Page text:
High Def Forum
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HD newby has questions

Jman03
03-19-2005, 04:10 PM
Ok. Im thinking of getting an hdtv but am confused about what programming to get and the prices. First off, if something one network tv is beign broadcasted in HD like monday night football, do I haft to have a actual HDsatalite or cable service or can I use my basic for that. Also, which is the cheapest. All I want is espn and some of the local channels in HD. ALso voom seems so expensive cmpared to satalite. How could you pay that much for hd programming. The extra price almost makes me not want to get it yet.

RSawdey
03-19-2005, 06:09 PM
I REALLY like your approach, Jman... a good place to start is to first find out what is really out there to see, NOW, and THEN figure out what system you need to present it well... a lot of us fall into the 'impulse buy' category, and drag home something completely inappropriate... then try to make it work.

HDTV is a completely new television standard (ATSC) that is FAR better than the old SDTV (standard definition TV, analog NTSC). It can carry 18 different image formats, including SDTV, in digital video perfection with digital surround sound. HDTV signals are being delivered, today, via digital Satellite & digital Cable & digital OTA (over the air) broadcasts. In all three cases you need new tuners that can handle the HDTV signal, and can output HDTV video signals... you can't just 'convert' any old device, it needs to be designed than way since HDTV signals have 3-5 times the detail and 3-5 times the memory & CPU power requirements for decompression of the digital MPEG2 stream. REAL HDTV, of best quality, must be captured, stored, transmitted, and displayed in HD. Any weak point in the chain gives less than ideal results (a bottleneck). But even the worst DTV (digital TV) signal is better than analog SDTV... SD digital TV is lower res but no 'snow' or 'ghosts' because it's digital... like DVD.

Although it's somewhat confused at the moment, after July 1 of this year all TVs larger than 36" will have a tuner included that is compatible with the new ATSC standard. This includes digital cable compatiblility (with use of a CableCard) that will let you use a digital cable service without an external STB (set top box) and ability to receive digital broadcasts with an antenna. If you don't have a built in tuner, you will have to use an external STB tuner, or if you want to receive Satellite, since that ability is not in the standard digital tuner. If you have a set without tuner, you can forego an external an OTA tuner if you will use an external Sat or Cable STB. Sat boxes include an OTA tuner for receiving your local digital stations via an antenna. Cable retransmits local digital stations as digital cable channels, so you don't need an antenna.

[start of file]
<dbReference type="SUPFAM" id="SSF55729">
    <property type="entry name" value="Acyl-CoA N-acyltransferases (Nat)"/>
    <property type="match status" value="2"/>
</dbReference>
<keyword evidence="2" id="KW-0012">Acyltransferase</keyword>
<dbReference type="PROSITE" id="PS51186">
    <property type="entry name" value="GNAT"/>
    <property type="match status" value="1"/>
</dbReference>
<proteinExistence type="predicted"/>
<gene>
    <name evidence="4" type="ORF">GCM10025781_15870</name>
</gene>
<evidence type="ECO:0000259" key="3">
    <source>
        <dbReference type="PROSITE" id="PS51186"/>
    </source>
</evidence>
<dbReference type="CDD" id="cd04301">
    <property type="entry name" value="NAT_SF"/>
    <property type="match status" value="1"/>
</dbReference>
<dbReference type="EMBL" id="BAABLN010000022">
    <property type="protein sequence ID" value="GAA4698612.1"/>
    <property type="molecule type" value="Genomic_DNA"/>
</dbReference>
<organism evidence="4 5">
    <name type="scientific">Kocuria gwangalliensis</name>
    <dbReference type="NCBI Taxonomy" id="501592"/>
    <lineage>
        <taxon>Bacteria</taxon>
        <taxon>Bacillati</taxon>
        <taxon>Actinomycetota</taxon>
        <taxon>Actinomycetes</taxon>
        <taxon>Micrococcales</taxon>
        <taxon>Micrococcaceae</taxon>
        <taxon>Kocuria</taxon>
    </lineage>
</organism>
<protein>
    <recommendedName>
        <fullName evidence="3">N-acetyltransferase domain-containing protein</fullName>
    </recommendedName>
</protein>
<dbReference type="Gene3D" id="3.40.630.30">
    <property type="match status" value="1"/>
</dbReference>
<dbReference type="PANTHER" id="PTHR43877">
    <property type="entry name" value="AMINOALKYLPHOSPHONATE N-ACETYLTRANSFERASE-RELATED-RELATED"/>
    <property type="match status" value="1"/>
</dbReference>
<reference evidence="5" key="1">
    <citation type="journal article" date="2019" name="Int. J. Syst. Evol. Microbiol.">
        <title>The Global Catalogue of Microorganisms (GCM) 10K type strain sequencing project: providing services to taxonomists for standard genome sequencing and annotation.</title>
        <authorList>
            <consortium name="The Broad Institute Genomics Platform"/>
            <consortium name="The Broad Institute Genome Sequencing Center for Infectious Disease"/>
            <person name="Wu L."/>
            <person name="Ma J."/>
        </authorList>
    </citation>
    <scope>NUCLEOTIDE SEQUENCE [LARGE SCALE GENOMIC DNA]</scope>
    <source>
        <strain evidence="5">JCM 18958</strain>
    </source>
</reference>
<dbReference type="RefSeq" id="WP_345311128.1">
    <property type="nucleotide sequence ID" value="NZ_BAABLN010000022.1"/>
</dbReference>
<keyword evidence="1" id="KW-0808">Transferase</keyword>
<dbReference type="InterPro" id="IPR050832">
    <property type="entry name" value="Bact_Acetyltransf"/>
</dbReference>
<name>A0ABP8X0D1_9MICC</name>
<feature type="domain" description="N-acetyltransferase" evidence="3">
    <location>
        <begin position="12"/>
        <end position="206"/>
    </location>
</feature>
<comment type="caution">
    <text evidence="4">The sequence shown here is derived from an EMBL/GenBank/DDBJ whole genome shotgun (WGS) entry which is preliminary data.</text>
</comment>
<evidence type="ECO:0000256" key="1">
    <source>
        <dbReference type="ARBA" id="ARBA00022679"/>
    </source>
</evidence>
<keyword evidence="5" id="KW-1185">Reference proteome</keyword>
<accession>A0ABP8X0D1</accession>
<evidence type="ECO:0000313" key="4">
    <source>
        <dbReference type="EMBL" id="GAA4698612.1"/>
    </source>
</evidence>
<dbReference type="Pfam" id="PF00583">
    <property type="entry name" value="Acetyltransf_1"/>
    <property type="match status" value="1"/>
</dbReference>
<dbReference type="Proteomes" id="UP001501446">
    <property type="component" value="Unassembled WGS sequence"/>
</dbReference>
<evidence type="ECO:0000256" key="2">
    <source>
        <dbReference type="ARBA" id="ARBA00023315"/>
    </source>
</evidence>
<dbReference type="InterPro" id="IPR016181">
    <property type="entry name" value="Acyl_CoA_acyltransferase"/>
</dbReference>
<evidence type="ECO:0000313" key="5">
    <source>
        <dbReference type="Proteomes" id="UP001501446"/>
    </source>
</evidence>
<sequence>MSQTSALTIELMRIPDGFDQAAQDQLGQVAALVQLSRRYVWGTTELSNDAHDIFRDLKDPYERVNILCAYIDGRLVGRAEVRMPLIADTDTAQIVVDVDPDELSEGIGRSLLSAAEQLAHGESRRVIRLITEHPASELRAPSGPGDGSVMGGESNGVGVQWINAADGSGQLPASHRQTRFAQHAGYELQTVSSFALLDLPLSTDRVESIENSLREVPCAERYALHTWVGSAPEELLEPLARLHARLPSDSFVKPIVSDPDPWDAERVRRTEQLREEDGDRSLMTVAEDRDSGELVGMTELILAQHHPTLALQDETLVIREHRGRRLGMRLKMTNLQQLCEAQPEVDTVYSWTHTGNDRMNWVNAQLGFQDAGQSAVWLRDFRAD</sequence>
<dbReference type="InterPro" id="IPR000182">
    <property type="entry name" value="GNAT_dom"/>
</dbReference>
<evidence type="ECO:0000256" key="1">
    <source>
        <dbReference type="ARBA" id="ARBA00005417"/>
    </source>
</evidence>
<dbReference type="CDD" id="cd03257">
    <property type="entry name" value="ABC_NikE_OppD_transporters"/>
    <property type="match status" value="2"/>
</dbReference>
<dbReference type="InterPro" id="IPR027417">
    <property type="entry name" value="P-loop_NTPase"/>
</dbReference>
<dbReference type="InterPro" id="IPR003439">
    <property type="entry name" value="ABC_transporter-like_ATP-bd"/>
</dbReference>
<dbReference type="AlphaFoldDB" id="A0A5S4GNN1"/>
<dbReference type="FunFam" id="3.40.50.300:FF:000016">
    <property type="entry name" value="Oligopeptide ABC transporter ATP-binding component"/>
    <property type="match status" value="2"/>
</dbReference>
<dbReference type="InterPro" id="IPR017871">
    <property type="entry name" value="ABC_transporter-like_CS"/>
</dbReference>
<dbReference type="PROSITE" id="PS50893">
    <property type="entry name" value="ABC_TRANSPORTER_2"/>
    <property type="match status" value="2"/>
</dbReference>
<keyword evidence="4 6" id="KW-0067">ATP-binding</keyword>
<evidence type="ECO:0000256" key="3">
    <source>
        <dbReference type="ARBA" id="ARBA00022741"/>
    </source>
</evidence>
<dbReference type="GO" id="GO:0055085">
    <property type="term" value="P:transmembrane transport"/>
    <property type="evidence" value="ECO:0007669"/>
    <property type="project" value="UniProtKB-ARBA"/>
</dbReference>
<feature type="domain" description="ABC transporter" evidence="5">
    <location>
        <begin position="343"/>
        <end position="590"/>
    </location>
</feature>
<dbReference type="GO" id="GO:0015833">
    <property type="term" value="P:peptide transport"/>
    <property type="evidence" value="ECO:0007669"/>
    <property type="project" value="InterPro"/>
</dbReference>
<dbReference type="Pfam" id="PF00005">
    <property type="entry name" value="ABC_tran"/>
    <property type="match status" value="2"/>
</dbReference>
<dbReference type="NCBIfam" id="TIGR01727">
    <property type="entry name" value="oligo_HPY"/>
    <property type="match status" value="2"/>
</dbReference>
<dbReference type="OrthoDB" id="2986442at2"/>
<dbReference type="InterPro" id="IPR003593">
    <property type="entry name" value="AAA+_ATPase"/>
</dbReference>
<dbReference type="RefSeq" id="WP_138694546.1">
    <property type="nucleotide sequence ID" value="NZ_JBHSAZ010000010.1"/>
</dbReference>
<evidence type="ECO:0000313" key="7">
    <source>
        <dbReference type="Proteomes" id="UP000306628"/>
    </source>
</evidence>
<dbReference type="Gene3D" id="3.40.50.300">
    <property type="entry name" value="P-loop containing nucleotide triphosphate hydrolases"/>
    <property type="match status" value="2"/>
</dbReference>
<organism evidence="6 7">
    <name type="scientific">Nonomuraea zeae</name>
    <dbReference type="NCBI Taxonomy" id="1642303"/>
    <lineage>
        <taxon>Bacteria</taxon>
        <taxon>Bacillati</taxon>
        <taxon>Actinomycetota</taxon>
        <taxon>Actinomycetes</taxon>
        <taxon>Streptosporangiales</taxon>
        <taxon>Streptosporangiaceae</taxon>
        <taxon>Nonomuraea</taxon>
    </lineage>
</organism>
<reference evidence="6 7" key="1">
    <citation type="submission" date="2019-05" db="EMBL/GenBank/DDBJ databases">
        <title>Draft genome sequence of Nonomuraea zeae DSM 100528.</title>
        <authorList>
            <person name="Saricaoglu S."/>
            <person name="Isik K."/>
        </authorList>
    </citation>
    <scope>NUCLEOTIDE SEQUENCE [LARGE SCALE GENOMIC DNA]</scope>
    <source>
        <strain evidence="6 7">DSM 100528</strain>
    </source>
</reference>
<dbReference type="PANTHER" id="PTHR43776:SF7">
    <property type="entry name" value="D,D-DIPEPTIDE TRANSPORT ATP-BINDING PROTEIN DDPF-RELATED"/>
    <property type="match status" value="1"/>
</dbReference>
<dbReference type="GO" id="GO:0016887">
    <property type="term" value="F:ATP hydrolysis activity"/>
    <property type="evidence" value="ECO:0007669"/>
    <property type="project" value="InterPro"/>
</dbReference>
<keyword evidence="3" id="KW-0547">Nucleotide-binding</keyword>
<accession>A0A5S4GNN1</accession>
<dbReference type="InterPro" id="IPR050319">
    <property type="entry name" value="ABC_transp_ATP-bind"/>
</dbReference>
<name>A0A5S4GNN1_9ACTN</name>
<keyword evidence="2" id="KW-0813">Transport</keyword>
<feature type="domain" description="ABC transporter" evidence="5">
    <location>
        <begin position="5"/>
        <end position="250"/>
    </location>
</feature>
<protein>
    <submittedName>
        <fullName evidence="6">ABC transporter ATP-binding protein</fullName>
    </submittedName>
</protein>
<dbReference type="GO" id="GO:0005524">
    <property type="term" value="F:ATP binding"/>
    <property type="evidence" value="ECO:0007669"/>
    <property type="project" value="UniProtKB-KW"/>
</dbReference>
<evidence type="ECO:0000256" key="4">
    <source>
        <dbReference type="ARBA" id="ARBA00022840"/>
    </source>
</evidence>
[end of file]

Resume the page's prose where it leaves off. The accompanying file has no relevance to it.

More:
Up front costs for getting HD Satellite can be high if you have to purchase equiptment. Many times the companies will give you a discount on equiptment when you agree to commit to a 24 month contract. Penalty for early withdrawl. There are several 'tiers' of service, some more expensive than others. You pay extra for the 'good stuff' which currently includes HDTV. Prices for Sat service & cable of similar level service are not that different. Of all the services, VOOM offers more HDTV content than anyone - but they are on very shaky financial ground right now & might not survive for 6 months.

You can receive digital OTA broadcasts for free with an antenna and a digital tuner. But, unfortunately, ESPN is not a broadcast channel but delivered over Satellite & Cable only. If you surf to www.antennaweb.org you can enter your location and get a list of local stations, the direction & distance to their transmitters (for pointing), and recommendation of antenna type needed. There's probably a lot more out there than you expect... including HD Monday Night Football from ABC in beautiful 720p/60.

If 'by using my basic' you mean receive digital channels over your analog cable connection, no, you'll have to upgrade to digital service at least. All DTV is digital so it has to be carried over digital cable, too. This added about $15 per month to my bill. You could then not only receive the 200 digital channels, but some of them will be your local digital stations, retransmitted, so you won't need an antenna. If you use a CableCard, the rental is much less than getting a STB.

Price of antenna varies hugely depending on where you are... close to towers = cheap, far out & complex = expensive.

Realistically, if you are shopping new equiptment, you need at least $650 to get started, but things are much better if you can afford $1200 for an interlaced RPTV or $2000 for a progressive scan one. Of course, the REALLY good stuff goes up to $25,000... but we won't go there... :D